Can Credit Cards be Recycled?

Female hand cutting or shredding a gold credit card with a black shredder isolated with copy space on white background.

If you are eco-conscious and have had a credit, debit, or gift card expire recently, you may be wondering if you can recycle the plastic. The simple answer is yes, but in most areas, you cannot simply toss it into your curbside recycling bin.

Credit cards are made out of polyvinyl chloride (PVC), which is a plastic resin. Experts believe more than 75 million pounds of PVC material from plastic cards are being thrown away each year. This is, in part, due to the fact the PVC materials are not as easy for consumers to recycle as PET materials, which is the plastic found in water bottles.

Some cities, including Los Angeles, do allow residents to put PVC cards into their curbside recycling bin. While this may be a good option for recycling a gift card, as that card will not contain any person information, it is not a good idea for disposing of your debit or credit card. Whenever you dispose of a card that carries identifying information, such as your name, address, or credit card number, you should shred the card so it cannot be put back together by thieves who could then steal your financial information. The catch-22 is that once the card is cut up, it cannot be recycled.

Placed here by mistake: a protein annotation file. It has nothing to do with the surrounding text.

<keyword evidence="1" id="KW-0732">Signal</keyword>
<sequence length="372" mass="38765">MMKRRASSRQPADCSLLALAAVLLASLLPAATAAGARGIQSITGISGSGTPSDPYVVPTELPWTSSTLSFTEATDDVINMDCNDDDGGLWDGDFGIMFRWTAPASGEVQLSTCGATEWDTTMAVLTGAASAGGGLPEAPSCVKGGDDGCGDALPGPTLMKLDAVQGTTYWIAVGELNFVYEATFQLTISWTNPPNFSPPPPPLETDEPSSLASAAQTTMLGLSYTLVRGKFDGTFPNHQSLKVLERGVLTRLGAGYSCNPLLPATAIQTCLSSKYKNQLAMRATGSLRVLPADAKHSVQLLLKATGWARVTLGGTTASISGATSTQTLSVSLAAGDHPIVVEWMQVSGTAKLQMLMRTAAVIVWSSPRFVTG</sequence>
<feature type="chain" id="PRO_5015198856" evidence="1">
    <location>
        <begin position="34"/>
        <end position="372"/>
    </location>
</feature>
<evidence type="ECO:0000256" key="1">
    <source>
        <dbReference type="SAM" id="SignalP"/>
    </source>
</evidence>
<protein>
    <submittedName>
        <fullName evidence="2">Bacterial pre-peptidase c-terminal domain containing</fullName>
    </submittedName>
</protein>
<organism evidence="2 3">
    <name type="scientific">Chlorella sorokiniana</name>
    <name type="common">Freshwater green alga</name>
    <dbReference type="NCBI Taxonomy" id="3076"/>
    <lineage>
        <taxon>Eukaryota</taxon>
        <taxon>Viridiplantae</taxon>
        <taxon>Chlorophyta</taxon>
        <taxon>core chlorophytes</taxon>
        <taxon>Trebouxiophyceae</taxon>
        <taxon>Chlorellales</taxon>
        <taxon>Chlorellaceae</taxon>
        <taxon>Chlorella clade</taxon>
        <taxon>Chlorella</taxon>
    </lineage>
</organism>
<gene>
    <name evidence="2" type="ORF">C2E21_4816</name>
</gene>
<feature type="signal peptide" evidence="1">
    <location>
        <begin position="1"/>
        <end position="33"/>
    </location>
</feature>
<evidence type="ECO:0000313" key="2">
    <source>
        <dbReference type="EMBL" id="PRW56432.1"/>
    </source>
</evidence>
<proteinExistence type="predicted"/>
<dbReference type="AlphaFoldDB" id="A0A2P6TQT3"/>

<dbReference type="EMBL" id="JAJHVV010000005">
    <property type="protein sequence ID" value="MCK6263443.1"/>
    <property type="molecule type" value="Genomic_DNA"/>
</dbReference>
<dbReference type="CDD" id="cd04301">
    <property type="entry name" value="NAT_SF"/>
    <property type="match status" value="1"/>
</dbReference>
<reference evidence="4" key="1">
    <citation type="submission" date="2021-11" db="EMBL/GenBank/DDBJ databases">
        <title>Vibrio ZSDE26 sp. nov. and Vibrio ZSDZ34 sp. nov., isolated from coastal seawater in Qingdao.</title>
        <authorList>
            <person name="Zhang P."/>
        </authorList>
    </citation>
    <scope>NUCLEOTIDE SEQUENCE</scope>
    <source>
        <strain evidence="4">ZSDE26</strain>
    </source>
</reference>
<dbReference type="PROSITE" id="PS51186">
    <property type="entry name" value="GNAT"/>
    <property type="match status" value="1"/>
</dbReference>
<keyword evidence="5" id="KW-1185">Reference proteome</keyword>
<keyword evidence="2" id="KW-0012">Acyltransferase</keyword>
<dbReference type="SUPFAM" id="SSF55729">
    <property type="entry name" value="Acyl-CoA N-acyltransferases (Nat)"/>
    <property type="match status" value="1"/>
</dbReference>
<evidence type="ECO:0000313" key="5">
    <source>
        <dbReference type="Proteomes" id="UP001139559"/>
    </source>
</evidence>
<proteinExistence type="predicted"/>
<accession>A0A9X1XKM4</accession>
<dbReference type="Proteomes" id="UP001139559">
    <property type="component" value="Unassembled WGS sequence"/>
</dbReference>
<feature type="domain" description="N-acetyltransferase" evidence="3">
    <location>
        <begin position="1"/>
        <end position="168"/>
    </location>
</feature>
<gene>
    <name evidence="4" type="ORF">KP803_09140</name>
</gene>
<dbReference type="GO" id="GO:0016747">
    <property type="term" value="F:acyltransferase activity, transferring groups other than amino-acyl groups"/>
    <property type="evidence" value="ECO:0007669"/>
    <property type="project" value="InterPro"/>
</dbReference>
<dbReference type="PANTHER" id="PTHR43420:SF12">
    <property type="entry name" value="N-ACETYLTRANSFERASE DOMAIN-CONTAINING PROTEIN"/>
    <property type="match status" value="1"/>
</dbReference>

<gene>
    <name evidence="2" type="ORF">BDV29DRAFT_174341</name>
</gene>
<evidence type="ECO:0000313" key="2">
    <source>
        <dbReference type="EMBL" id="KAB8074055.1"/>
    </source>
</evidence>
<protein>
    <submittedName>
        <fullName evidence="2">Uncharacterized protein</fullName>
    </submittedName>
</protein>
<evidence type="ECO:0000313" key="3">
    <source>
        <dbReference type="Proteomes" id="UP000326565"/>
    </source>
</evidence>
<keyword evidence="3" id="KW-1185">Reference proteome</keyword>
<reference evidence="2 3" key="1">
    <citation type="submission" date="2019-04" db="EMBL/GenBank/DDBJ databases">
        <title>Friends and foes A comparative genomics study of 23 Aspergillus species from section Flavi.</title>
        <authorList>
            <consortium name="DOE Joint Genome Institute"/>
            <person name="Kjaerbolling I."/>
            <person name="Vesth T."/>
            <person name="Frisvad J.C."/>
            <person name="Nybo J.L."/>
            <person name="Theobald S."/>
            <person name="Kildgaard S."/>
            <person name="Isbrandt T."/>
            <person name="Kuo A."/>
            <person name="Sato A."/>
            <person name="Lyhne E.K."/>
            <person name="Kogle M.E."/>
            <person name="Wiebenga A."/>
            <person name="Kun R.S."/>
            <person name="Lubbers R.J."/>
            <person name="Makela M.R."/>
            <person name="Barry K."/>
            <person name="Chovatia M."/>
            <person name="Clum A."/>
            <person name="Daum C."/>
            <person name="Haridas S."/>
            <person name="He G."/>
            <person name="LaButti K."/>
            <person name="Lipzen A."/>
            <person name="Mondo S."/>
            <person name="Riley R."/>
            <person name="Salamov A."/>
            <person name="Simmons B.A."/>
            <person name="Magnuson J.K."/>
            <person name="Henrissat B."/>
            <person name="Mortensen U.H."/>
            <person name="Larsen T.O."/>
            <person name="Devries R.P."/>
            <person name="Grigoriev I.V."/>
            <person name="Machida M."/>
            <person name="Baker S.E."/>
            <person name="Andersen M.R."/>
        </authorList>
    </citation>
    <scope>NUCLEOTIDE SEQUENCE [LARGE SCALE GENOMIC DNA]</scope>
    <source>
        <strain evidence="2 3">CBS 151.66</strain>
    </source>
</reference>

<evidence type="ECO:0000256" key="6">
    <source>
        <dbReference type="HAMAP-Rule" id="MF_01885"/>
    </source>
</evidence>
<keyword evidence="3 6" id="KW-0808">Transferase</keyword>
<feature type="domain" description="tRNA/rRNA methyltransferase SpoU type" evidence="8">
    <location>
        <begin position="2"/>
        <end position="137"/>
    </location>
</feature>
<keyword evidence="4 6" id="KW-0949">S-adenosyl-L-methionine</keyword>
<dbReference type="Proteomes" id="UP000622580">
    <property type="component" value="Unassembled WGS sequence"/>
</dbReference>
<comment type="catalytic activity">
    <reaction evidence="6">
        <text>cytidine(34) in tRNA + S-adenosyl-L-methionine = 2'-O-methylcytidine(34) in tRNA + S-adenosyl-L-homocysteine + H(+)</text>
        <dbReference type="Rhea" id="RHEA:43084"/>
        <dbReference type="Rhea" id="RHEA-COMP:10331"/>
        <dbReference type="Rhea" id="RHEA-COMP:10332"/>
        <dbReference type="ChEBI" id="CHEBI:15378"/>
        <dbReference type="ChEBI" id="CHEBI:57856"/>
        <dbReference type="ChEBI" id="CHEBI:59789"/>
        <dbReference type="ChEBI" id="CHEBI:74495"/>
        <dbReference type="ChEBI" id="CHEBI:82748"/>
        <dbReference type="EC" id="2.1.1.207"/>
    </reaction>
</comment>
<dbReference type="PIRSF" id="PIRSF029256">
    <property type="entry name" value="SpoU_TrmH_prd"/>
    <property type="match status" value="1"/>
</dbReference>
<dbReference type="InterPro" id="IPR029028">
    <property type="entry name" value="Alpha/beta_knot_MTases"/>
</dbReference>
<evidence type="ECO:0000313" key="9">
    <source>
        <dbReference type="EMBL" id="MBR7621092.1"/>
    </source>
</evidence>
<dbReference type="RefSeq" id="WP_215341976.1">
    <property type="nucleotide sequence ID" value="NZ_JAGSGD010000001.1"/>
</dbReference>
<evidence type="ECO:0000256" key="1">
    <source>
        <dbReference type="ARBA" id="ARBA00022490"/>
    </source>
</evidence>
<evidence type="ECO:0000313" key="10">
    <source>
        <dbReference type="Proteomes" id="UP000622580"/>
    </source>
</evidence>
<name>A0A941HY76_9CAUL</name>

When you cannot use curbside recycling for a PVC card, there are a few ways to prevent them from entering a landfill. First, you can visit Earth911 to see if there is a drop-off area in your neighborhood that accepts cut-up PVC cards. The site also tells you where to recycle other non-traditional items.

Another option is to mail your card to Earthworks System. Earthworks will chop up and melt your card into recycled plastic that can be used in new cards. You will still want to shred your card before you send it to Earthworks, and there are a few cards that Earthworks will not take. If your card has holograms, scratch-off materials, or embedded chips, it can contaminate the recycled plastic, so these are unusable. If you are unsure as to whether Earthworks can take your card, simply contact them via their website.

Some retailers, such as Target, Walmart, and Whole Foods, have also started using biodegradable gift cards. While they may not be a good addition to your compost pile, they will eventually decompose, so you can dig a hole in your yard and bury them. Thus, if you are purchasing a gift card, make sure you ask the cashier if there are biodegradable options available. If you are requesting a new debit or credit card, you can also ask your issuer if they have a biodegradable options. Some issuers, such as Discover, offer eco-friendly options.

Finally, if you are purchasing a gift card, consider buying a reloadable one. When you purchase a reloadable gift card, the recipient can put more money on the card, which means they could then gift it to someone else or even continue to use it themselves. If the card can be reused, it means it will not end up in a landfill.